The Cry Baby’s build makes for a highly durable unit designed to withstand the wear-and-tear something like a wah pedal is going to endure; after all, it’s a much more involved experience than just tapping on a button. The heavy-duty diecast build can handle any amount of pressure and rocking that you give it with a 100K ohm Hot Potz potentiometer being the driving force behind this pedal’s quick wah sound. And this unit is able to be powered by a single 9 volt battery or by Dunlop’s AC Adapter, providing versatility for players when considering how they want to provide juice for their Cry Baby.

Boss AW-3 Dynamic Wah Guitar and Bass Wah Effects Pedal

There’s nothing conventional about the BOSS AW-3 Dynamic Wah pedal, but that isn’t necessarily bad thing. The first thing you’ll notice that distinguishes it from its wah brethren is the units design; you won’t be rocking back and forth on this unit to get the wah sound, but instead using a single stomp to activate both fixed and auto wah settings. These settings can be adjusted using an onboard manual control knob, or by using an optional pedal to set the tempo. The AW-3 can also work with an optional expression pedal in order to trigger Pedal Wah effects. The dynamic wah sounds in the AW-3 are actually affected by the strength with which your pick attacks the guitar strings, which puts more control into the player’s hands (as opposed to their feet). A Humanizer mode incorporates human voice sounds to create a “talking” effect while the AW-3 also offers a dedicated input for bass, which gives this unit further versatility in providing sound to both bass and electric guitars.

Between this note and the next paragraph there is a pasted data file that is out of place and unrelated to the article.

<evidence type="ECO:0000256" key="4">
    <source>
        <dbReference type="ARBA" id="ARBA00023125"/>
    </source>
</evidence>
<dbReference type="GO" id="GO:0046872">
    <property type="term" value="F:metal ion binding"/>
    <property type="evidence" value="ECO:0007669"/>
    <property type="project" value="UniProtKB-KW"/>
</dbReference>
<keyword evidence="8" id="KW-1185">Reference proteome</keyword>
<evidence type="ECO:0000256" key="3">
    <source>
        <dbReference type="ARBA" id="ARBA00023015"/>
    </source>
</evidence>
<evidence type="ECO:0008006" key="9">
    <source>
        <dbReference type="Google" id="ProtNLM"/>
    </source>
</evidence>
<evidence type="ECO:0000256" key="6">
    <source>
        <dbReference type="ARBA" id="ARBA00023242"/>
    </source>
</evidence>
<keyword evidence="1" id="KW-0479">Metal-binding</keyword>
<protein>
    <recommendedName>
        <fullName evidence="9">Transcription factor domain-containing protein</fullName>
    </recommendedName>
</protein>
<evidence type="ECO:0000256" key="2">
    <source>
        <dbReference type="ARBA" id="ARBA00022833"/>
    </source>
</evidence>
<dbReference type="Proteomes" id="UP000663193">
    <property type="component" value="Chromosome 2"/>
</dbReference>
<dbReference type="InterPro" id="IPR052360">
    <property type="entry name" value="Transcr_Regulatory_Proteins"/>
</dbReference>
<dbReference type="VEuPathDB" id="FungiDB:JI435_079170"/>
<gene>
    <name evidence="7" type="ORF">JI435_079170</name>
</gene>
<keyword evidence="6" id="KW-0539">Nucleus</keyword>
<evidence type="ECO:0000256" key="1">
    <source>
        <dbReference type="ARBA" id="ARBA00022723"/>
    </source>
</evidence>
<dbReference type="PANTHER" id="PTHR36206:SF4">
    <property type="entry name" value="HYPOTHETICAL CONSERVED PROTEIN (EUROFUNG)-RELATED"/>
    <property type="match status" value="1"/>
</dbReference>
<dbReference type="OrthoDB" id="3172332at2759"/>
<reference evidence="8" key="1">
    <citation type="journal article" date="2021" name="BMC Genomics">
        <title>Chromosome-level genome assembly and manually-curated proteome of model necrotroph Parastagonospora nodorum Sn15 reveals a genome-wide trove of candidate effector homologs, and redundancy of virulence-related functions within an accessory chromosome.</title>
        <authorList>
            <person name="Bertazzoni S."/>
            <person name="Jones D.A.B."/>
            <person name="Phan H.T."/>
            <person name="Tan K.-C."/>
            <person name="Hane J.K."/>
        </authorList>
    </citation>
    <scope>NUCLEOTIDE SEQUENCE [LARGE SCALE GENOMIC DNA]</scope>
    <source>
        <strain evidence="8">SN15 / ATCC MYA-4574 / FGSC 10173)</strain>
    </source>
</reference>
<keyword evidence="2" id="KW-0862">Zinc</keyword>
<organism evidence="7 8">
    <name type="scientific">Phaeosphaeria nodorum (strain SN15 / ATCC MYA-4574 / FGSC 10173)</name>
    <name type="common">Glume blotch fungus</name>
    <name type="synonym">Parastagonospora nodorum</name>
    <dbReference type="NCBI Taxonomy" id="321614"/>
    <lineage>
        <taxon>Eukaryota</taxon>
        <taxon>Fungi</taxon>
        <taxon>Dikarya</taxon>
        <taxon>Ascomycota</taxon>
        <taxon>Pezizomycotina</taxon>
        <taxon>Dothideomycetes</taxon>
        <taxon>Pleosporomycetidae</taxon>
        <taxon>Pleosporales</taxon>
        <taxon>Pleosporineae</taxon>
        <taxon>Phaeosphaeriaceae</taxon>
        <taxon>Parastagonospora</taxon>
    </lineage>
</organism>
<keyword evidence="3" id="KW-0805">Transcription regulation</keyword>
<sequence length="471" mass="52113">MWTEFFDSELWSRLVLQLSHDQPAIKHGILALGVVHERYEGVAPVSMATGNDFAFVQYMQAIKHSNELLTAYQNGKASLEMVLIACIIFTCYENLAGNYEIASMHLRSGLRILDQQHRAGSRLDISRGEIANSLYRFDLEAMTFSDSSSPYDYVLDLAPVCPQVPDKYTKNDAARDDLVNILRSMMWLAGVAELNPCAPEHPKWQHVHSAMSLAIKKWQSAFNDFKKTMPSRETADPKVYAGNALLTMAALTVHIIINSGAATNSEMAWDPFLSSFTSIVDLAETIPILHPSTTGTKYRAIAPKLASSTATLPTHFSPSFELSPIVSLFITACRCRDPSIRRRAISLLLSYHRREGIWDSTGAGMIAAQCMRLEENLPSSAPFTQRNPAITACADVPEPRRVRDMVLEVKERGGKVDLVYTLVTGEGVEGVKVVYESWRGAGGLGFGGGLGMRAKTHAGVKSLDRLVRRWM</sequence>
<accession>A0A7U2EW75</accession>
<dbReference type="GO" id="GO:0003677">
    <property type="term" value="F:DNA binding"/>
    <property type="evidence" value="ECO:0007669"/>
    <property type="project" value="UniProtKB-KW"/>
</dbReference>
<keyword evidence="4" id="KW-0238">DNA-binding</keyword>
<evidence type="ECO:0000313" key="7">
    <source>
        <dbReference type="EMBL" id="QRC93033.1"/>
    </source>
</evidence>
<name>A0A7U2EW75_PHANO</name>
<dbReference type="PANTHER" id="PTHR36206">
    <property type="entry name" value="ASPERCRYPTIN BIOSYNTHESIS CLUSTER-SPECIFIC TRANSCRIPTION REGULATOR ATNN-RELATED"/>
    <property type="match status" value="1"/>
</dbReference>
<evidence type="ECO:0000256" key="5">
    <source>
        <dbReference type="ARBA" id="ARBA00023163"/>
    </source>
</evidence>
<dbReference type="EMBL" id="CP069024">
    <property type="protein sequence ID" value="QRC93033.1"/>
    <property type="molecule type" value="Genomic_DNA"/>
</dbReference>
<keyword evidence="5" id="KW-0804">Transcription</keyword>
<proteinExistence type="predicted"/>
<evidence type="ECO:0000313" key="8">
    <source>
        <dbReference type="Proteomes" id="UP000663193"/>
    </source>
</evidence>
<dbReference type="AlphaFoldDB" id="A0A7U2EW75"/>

VOX V847a Wah Pedal

Vox originally introduced their wah pedal in the 1960s and it was an instant smash hit among guitarists everywhere. With their V847A, Vox has preserved the classic sound of the original but also updated the pedal with some modern flourishes; they’re not reinventing the wheel here, but they certainly have improved the functionality of the pedal in ways that guitarists will definitely appreciate So what exactly has changed?

For one, this unit has the ability to be powered by AC, and a buffered input jack maintains the unprocessed guitar tone when the pedal is not in use. The dynamics and tone of the pedal have also been improved thanks to the inductor which has been redesigned in order to closer fit the specifications of the original Vox wah inductors. This makes for a sound that's instantly reminiscent of the classic rock wah sounds which have shaped generations over the last few decades. In the end, this wah pedal may not have much flash to it, but when you’re basing your design and approach around such a flawless formula, there’s not too much that can be improved upon.

Sean Kramer
I'm a guitarist/music producer with 18 years of experience playing on-stage, in the studio, and everywhere in between. I have toured and recorded on projects both independent and major, in styles such as rock, pop, funk, hip hop, electronic, and more. My axe of choice is probably always going to be the Fender Stratocaster, but I've been known to pick up other guitars when the music calls for it. I'm a big fan of using a multitude of effects (both hardware and software-driven) to manipulate the sound and atmosphere of an instrument. In addition to playing on records, I have also contributed to the score/soundtrack for shows and spots on MTV and ESPN, as well as for a variety of independent films, web series, and television shows.